Court name
High Court of Uganda
Judgment date
31 March 2009

Uganda v Twesigye (HCT-05-CR-SC-2006/51) [2009] UGHC 240 (31 March 2009);

Cite this case
[2009] UGHC 240

THE REPUBLIC OF UGANDA

IN THE HIGH COURT OF UGANDA AT MBARARA

HCT-05-CR-SC-051 -2006

UGANDA................................................................... PROSECUTOR

VS

TWESIGYE FRED..................................................... ACCUSED

BEFORE: THE HON. MR. JUSTICE LAWRENCE GIDUDU

JUDGMENT

Twesigye Fred, hereinafter referred to as the accused is indicted with murder contrary to sections 188 and 189 of the Penal Code Act.

He denied the charges hence this trial.

The prosecution case is that on 11/3/03 at about 9.00 p.m., Nakabugo (PW3) who was wife to the accused, was in the kitchen preparing supper when she heard a sound like a gun shot. She got out to ask the accused who had been conversing with the deceased what the sound was but the accused told her to continue with her cooking. Shortly, she heard the same sound and decided to go into the house to see what it was all about. That is when she saw the deceased, Byarugaba, lying down while the accused held an axe. The deceased was facing down and convulsing.

PW3 asked the accused if he had killed a person.

PW3 ran out but since she was pregnant, she could not go far before the accused caught up with her as she fell down. The accused picked her up and returned her to the home and sat her down.

Meantime, the accused dragged the body out of the house and threw it in a pit and leveled it with soil. The deceased was struggling for breath as the accused filled the pit. The accused warned her not tell any one lest she faces the same fate.

Her relationship with the accused changed from that day in that the accused became hostile and held her prisoner in the home. He did not allow her to move about as before.

One and half years later (October 2004) PW3 left the accused’s home when she felt very insecure after the accused’s repeated threats to kill her and her three children.

Before PW3 left, she gave her contact where she could be contacted promising to give information about the disappearance of Byarugaba (deceased).

Eventually, the deceased’s brother contacted PW3 and with the help of the police, PW3 led them to the spot near the verandah of the accused’s house where the body of Byarugaba or his skeleton still dressed in clothes which Mugisha (PW4) identified as his was exhumed.

The accused was arrested upon a report by Asiimwe (PW2) who had got a tip off that the accused was the one who had killed Byarugaba. He was arrested before PW3 was brought to help with investigations.

Dr. Sendi Bwogi (PW1) who was present when the body was exhumed made a post mortem report in which he described the body as of an adult African male. It was a skeleton in a wide pit. It was clothed in a red jacket, red under-wear and blue jeans that had faded due to soil conditions.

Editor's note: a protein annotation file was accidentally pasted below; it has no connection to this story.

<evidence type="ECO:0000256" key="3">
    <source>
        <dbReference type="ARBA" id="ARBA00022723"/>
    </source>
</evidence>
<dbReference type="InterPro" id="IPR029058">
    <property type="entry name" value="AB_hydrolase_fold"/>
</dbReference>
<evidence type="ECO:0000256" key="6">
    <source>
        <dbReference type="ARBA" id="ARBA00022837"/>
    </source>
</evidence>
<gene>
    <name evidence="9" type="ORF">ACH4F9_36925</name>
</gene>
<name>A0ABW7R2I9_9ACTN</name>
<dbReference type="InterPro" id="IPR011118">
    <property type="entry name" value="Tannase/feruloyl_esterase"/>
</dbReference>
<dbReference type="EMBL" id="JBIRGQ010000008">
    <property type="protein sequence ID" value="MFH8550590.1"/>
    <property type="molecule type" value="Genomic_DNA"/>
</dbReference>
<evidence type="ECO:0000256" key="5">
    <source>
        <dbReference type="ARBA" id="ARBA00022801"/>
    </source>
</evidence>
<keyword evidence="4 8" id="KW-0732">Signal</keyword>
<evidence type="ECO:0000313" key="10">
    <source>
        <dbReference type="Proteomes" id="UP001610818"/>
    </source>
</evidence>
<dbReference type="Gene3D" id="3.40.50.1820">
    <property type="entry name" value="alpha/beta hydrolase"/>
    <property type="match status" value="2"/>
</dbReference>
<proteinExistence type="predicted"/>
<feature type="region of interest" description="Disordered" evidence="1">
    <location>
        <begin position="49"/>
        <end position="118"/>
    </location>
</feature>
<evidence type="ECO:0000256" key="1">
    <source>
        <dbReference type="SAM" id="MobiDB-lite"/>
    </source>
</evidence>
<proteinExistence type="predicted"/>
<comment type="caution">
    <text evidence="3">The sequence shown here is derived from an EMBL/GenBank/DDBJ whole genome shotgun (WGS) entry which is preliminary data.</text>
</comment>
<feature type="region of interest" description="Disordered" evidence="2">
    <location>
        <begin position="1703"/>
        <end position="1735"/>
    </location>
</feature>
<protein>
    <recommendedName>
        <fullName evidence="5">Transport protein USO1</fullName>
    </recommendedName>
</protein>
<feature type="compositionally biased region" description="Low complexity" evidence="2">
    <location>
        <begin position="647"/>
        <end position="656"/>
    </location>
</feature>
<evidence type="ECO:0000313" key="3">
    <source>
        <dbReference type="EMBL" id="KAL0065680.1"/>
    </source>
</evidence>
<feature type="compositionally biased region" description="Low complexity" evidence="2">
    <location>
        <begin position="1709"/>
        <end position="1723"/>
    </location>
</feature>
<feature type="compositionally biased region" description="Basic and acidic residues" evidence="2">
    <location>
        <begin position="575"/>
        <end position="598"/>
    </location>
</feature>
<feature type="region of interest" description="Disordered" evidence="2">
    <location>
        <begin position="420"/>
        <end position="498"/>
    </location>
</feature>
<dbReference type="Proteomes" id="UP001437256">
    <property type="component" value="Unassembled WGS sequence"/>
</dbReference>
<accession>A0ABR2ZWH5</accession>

The body/skeleton had a fracture on the left temporal perietal bone which was crashed.

The cause of death was neurogenic shock from brain laceration due to the fracture on the head.

The same doctor observed that the fracture must have been caused by a sharp but hard object and death must have been instant.

The accused having denied the charges contended in his sworn defence that he had been away in Lukaya-Masaka vending fish for over one year when he returned to the village on 25/10/04. He had left the deceased in the village when he went to Masaka. On 8/11/04, he was arrested on his way home.

He contends that the charges were brought in bad faith since PW3 who was his wife had defrauded him of 2,000,000/= which he had given her to keep and she had rang him to pick the money only to be arrested. Further, that the deceased and PW4 who were both his step brothers used to discriminate against him that he was not of their clan and they used to envy him since he had been given a bigger portion of land by their late grand- father.

Once an accused denies the charges, the prosecution has a duty to prove all the essential elements of the offence against the accused beyond reasonable doubt. The accused has no duty to prove his innocence.

See Sekitoleko vs Uganda[1967] EA 531

Uganda vs Dusman Sabuni[1981] HCB 1

On an indictment for murder, the prosecution has a duty to prove the following ingredients beyond reasonable doubt.

  1. That the deceased is dead.
  2. That the death was unlawful.
  3. That whoever caused that death did so with malice aforethought.
  4. That the accused participated.

See Ugandavs Kassim Obura & Another9811 HCB 9.

To prove death, the prosecution submitted that since 11/3/03, the deceased had never been seen alive until November 2004 when PW3 led the police to exhume his body from a spot near the accused’s house. PW2, PW3, PW4, PW5 all saw the body which PW1 confirmed was a body of an adult male African.

PW4 and PW3 identified the jacket as the one that the deceased last wore on that day.

The defence contested the fact of death on grounds that the body could not be identified since it had decomposed and was skeleton. That the body was beyond recognition and that PW3

 

cleared the issue of identification when in Re-examination she said “I am the one who showed the doctor (PW1) that this was the body of